Neurotrophic keratopathy pathology
- Neurotrophic keratopathy is a degenerative corneal disease characterized by decreased corneal sensibility and corneal healing.
- It has a prevalence of 1/2,000 – but it is likely under-diagnosed.
- It is a potentially blinding disease that can involve persistent epithelial defects, corneal scarring, neovascularization, corneal ulceration, perforation, or even loss of an eye.
- Clinical findings of neurotrophic keratopathy result from multiple mechanisms, including decreased sensory neuromediators, limbal stem cell compromise, epithelial compromise, decreased blink reflex and decreased reflex tearing.
- Etiologies of the disease include: infection (HSV, and so on), neoplastic and neurosurgical procedures, trauma (such as skull base fracture), ocular surgery, systemic disease (such as diabetes mellitus or multiple sclerosis), topical medication, chemical burns, congenital conditions, and advanced age.
- The most common cause is herpetic corneal infections; the second most common is intracranial pathology.
An endoscopic approach (7)
- Following induction of general anesthesia and injection of local tumescent anesthesia, make an upper eyelid crease incision in the donor upper eyelid. Dissect around 1 cm of the supraorbital nerve segment cephalad from the supraorbital foramen (or notch).
- Make two 1 cm vertical incisions just behind the hairline (5 mm posterior to the trichion). One incision should be placed in the midline and the other at a tangent to the contralateral medial limbus.
- Using a blunt endoscopic elevator, develop a subgaleal plane, stopping just cephalad to the previously isolated segment of supraorbital nerve.
- Using endoscopic guidance, dissect the rest of the supraorbital nerve cephalad through the scalp incisions, isolating terminal branches of the nerve.
- Tunnel the nerve branches through the upper eyelid incision.
- Make an upper lid crease incision on the side of the affected eye.
- Tunnel a curved hemostat from the eyelid incision on the affected side, in subgaleal plane, under the nasal bridge, and to the contralateral eyelid incision.
- Transfer the nerve branches from there to the upper eyelid crease incision on the affected side. After making a blepharotomy incision in the superior medial conjunctival fornix tunnel the nerve branches into the fornix of the affected eye.
- Place the nerve branches in the sub-conjunctival space through a conjunctival incision 8 mm above the 12 o’clock position, and secure the epineurium of the nerve to the sclera followed by conjunctival closure.
The merits of minimally invasive surgery
Both of our minimally invasive approaches have multiple advantages over the originally described corneal neurotization techniques. They’re less invasive – you’re not ‘scalping’ the patient or performing additional surgery elsewhere on the body to harvest a segment of nerve.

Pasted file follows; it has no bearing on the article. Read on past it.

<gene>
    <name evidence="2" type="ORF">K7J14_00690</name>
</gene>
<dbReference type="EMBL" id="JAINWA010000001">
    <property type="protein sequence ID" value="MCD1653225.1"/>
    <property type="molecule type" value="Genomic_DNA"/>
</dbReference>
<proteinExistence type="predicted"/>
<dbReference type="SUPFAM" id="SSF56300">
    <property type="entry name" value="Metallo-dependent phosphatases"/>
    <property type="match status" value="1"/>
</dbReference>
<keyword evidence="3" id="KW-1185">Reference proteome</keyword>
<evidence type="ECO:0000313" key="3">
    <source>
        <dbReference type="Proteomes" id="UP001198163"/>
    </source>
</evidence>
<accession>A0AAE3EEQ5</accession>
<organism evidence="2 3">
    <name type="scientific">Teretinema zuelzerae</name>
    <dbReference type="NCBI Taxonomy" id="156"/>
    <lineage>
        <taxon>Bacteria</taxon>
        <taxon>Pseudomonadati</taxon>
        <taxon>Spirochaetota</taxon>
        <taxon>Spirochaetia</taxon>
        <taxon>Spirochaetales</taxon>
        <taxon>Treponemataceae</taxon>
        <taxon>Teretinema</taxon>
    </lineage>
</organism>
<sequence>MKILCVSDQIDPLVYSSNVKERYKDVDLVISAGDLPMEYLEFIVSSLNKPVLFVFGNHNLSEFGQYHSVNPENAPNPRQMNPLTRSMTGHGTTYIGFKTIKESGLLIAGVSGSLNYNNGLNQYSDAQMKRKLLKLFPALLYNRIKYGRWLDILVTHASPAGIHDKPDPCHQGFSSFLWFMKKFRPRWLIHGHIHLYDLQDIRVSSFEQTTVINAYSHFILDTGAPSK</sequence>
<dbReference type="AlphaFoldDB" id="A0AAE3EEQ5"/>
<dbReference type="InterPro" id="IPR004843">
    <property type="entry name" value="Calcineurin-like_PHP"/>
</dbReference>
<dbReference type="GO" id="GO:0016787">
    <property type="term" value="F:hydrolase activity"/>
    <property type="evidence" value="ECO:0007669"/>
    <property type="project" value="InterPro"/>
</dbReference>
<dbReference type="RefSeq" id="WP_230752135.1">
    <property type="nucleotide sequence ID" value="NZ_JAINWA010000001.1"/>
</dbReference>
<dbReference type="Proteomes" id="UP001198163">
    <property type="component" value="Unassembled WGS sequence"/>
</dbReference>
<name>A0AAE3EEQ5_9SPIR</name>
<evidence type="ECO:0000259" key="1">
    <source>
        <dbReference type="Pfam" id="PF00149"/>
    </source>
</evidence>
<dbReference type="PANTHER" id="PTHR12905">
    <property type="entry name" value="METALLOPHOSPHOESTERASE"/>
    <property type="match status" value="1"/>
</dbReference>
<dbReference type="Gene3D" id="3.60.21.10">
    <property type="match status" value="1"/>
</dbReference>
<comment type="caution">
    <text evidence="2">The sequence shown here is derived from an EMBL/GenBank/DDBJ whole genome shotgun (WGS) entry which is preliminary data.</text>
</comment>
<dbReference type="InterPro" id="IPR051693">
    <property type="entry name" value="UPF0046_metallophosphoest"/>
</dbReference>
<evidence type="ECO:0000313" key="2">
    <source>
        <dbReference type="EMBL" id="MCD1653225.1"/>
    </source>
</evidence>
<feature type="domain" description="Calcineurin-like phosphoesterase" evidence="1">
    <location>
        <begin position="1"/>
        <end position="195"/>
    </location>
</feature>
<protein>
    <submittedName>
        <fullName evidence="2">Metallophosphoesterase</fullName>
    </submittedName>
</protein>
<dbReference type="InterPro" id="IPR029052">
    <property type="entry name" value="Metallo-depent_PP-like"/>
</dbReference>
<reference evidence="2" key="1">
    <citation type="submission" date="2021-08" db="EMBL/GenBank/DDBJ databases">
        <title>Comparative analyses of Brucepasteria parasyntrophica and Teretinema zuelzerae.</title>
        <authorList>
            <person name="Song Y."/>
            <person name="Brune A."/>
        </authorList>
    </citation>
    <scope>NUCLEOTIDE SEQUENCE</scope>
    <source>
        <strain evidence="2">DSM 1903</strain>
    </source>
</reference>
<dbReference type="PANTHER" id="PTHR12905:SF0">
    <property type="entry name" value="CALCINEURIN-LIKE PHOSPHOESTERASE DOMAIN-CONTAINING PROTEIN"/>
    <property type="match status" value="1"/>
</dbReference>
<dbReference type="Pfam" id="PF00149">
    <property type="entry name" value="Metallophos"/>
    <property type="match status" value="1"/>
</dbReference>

Another benefit of a minimally invasive procedure is that it makes corneal neurotization more accessible to ophthalmic surgeons who may not be as comfortable with previously described approaches. If there is a procedure that more ophthalmologists can perform, then more patients will be likely to receive treatment. We’ll also be able to intervene earlier as patients will be more willing to undergo the procedure, rather than waiting until their disease becomes visually threatening. Currently, ophthalmologists who are aware of the procedure consider corneal neurotization a very morbid surgery. I am trying to change this perception – the minimally invasive procedures can be performed safely, with low complication rates, and are definitely within the scope of many ophthalmologists with proper training. The endoscopic approach is more technically challenging than grafting cadaveric nerves as it requires familiarity with using the endoscope, requires specialized equipment, and meticulous dissections in a small tunnel. Right now, corneal neurotization using cadaver nerve grafts is probably more reproducible, and I hope that in the future it might be picked up by more surgeons. I want to see corneal neurotization become a new paradigm in the management of neurotrophic keratopathy, and I want to see more patients cured from this disease.
Ilya Leyngold is Assistant Professor of Ophthalmology at Duke University School of Medicine, Durham, North Carolina, USA. He specializes in cosmetic and reconstructive surgery of the eyelids, orbit, lacrimal system, and face.
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- JK Terzis et al., “Corneal neurotization: a novel solution to neurotrophic keratopathy”, Plast Reconstr Surg, 123, 112–120 (2009). PMID: 19116544.
- A Jacinto et al., “Ipsilateral supraorbital nerve transfer in a case of recalcitrant neurotrophic keratopathy with an intact ipsilateral frontal nerve: A novel surgical technique”, American Journal of Ophthalmology Case Reports, 4, 14–17 (2016).
- F Allevi et al., “Eyelid reanimation, neurotisation, and transplantation of the cornea in a patient with facial palsy”, BMJ Case Rep (2014). PMID: 25139921.
- U Elbaz et al., “Restoration of corneal sensation with regional nerve transfers and nerve grafts: a new approach to a difficult problem”, JAMA Ophthalmol, 132, 1289–1295 (2014). PMID: 25010775.
- RD Bains et al., “Corneal neurotization from the supratrochlear nerve with sural nerve grafts: a minimally invasive approach”, Plast Reconstr Surg, 135:397e–400e (2015). PMID: 25626824.
- M Tabor et al., “Endoscopic corneal neurotization: cadaver feasibility study”, Ophthal Plast Reconstr Surg, [Epub ahead of print], (2017). PMID: 28472009.
- I Leyngold et al., “Endoscopic corneal neurotization: technique and initial experience”, Ophthal Plast Reconstr Surg, 34, 82–85 (2018). PMID: 29194285.